In an official state visit, Turkey on Monday again underlined that it does not recognize Russia’s illegal annexation of Crimea.
Turkey's support for Ukraine’s sovereignty and territorial integrity will continue, Turkish President Recep Tayyip Erdogan told a joint news conference alongside his Ukrainian counterpart Volodymyr Zelensky.
Turkey is “closely” monitoring the situation of Crimea’s Tatar Turks and will continue supporting them with Ukrainian authorities, he added.
Addressing reporters, Zelensky said his country is grateful to get assistance from Turkish partners thanks to military and financial cooperation between the two countries.
On exchanges of prisoners between Russia and Ukraine, Ukraine sought Turkey’s support on the release of Ukrainian citizens including Crimean Tatars in Russian prisons, Zelensky added.
The Tatars have faced persecution since Russia’s 2014 annexation of Crimea.
“Untenable” situation in Idlib
The situation in Idlib, northwestern Syria – a cease-fire zone rocked by frequent attacks – has unfortunately become untenable, said Erdogan in the wake of a deadly regime attack on Turkish troops in Idlib Monday.
Turkey has been very patient, said Erdogan, as from Idlib, which has a population of 3-4 million, some 1 million people are moving towards Turkey's border right now, due to such attacks as barrel bombs by the Assad regime, which Russia turned a blind eye to, he stressed.
A total of "eight people, including three civilians and five [Turkish] soldiers were martyred today in shelling by Assad regime forces in Idlib," he added.
"We are making them [Assad regime forces] pay the necessary price intensively through air and land attacks, and we will continue to do so," he underlined, as Turkey’s defense minister reported Turkey hit 54 regime targets and neutralized 76 regime soldiers.
Everybody should know what they must do under agreements reached in Astana and Sochi as part of the Syrian peace process, and Turkey will continue its work in this framework, he said.
Also touching on Necip Hablemitoglu, a Turkish historian killed in 2002 who was known for his research on the Fetullah Terrorist Organization (FETO), Erdogan said: "I have presented Zelensky intelligence information and files indicating that a suspect in the murder of a Turkish scholar is here."
Hablemitoglu was killed in front of his house in Turkey's capital Ankara, but the murder was never solved. Reports have said his killer may be in Ukraine.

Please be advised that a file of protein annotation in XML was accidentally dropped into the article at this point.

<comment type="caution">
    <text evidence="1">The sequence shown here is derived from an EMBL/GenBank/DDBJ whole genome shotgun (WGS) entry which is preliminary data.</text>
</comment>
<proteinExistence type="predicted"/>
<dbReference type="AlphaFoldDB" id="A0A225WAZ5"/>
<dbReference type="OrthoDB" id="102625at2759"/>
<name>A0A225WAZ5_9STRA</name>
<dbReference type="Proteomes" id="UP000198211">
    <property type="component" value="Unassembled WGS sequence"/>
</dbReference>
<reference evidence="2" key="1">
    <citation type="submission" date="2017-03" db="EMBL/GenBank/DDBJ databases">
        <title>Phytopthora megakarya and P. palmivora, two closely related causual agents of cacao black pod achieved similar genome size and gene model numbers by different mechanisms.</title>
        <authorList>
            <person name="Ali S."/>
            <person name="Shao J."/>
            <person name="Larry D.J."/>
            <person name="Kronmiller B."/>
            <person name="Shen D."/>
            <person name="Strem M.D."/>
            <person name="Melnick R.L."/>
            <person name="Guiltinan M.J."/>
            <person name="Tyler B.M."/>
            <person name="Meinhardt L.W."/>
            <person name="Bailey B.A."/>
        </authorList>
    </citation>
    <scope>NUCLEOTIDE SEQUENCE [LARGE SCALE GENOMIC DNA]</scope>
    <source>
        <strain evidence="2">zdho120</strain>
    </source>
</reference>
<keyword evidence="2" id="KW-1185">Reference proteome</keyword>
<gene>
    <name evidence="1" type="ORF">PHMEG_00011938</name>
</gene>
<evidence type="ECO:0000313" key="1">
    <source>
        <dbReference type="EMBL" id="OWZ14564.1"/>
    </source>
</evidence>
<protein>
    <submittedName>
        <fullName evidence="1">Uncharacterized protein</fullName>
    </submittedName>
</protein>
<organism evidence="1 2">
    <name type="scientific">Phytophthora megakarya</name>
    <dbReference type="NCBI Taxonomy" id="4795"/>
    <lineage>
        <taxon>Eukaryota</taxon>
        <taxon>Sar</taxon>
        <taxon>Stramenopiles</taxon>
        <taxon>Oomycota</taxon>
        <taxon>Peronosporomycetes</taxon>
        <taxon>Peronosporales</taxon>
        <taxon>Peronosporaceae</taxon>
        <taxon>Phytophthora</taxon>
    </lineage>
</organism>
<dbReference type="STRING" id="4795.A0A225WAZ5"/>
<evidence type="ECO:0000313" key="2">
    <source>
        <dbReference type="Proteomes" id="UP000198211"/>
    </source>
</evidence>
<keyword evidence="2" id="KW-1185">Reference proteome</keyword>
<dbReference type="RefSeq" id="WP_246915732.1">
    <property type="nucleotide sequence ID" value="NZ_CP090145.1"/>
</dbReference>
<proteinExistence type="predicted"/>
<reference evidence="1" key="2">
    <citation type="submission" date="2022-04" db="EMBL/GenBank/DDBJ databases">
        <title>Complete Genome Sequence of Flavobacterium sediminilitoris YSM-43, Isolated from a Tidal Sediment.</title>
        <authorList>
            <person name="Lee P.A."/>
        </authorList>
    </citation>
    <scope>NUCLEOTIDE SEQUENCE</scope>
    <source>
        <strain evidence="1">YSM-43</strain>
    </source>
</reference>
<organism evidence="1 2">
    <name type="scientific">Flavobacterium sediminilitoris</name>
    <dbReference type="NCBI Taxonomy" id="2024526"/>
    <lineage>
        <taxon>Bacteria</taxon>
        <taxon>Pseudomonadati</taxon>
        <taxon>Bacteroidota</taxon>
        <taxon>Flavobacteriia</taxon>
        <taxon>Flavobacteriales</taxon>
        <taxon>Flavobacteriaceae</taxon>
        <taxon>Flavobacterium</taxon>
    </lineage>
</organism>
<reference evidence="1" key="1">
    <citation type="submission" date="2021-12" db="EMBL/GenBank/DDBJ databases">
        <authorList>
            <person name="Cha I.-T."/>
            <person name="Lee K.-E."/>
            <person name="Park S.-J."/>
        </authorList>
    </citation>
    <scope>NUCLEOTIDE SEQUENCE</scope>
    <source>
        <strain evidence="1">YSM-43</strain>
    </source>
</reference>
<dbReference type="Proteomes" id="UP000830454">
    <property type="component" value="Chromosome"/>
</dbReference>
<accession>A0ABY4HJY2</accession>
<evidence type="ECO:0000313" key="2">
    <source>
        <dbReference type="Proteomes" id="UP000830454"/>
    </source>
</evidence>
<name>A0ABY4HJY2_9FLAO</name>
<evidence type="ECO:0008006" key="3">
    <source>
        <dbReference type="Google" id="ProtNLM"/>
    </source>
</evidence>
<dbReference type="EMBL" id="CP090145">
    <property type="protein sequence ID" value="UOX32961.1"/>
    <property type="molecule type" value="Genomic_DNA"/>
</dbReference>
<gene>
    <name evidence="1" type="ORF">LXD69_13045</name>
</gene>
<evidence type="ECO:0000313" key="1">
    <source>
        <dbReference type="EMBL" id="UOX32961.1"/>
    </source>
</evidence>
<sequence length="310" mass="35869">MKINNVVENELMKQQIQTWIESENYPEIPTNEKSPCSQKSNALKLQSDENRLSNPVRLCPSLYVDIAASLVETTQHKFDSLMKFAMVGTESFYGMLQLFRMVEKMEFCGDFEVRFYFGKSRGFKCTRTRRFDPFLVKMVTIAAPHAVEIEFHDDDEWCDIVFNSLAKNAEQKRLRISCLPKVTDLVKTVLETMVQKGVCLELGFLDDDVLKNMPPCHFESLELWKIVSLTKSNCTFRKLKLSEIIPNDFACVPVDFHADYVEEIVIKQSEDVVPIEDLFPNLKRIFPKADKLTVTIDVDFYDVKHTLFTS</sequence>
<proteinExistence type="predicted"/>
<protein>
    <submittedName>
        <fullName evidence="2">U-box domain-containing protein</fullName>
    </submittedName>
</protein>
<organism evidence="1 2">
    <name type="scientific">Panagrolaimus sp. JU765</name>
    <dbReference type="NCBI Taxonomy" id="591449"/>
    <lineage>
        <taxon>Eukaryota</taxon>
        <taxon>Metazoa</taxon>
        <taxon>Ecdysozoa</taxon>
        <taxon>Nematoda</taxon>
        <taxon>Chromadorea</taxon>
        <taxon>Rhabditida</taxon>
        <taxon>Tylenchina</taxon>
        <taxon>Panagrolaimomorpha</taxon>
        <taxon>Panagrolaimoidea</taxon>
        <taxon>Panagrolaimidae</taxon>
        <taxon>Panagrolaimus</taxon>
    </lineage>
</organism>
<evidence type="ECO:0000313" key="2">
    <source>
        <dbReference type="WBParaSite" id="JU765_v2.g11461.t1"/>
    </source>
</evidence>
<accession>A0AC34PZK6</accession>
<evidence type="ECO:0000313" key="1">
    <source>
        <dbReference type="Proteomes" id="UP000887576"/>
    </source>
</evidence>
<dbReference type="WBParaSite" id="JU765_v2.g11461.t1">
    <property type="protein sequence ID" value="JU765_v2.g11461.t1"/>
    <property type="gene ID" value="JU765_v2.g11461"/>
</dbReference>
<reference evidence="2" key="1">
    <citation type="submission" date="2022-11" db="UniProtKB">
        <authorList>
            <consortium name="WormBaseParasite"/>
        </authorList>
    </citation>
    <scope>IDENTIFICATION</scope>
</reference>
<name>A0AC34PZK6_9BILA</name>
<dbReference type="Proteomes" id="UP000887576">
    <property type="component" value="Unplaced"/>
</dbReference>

For his part, Zelensky said: "This issue [FETO infiltration of Ukraine] has been on the agenda of two countries for a long time. I learned the details of the issue today."
"I sent all the documents to Ukraine’s Security Service head today," he added.
Zelensky also extended condolences to Turkey over the death of Turkish military personnel in Idlib, Syria Monday in the Assad regime attack.
FETO and its U.S.-based leader, Fetullah Gulen, is accused of orchestrating the defeated coup on July 15, 2016, which left 251 people martyred and nearly 2,200 injured.
Ankara also accuses FETO of being behind a long-running campaign to overthrow the state through the infiltration of Turkish institutions, particularly the military, police and judiciary.
In 2015, prosecutors in Ankara launched an investigation into FETO's involvement in unsolved murders in 2000-2013, including the killings of Behcet Oktay (2009), the head of Ankara police's special operations department, judge candidate Didem Yaylali (2013), and high court judge Mustafa Yucel Ozbilgin (2006).
On Sunday, a prisoner swap between Ukraine’s government and pro-Russian separatists in eastern Ukraine was completed.
On Dec. 9, the leaders of the Normandy Four countries -- Germany, France, Russia and Ukraine -- met in Paris, and the parties to the conflict agreed to a full exchange of prisoners of war before the end of December.
Russia and Ukraine have been at loggerheads since 2014, when Russia annexed Ukraine's Crimea Peninsula after a referendum.
Turkey as well as the UN General Assembly view the annexation as illegal.
Ukraine also blames the Kremlin for separatist violence in Donbass, a region in eastern Ukraine that borders Russia.
On Monday, shelling by the Assad regime killed six Turkish military personnel and injured at least seven in Idlib, northwestern Syria, an area supposed to be under a cease-fire.
Turkey and Russia agreed in September 2018 to turn Idlib into a de-escalation zone where acts of aggression are expressly prohibited.
The Syrian regime and its allies, however, have consistently broken the terms of the cease-fire – including a fresh cease-fire on Jan. 12 – launching frequent attacks inside the zone, killing at least 1,300 civilians since the agreement, and triggering a total of some 1 million towards Turkey’s border.
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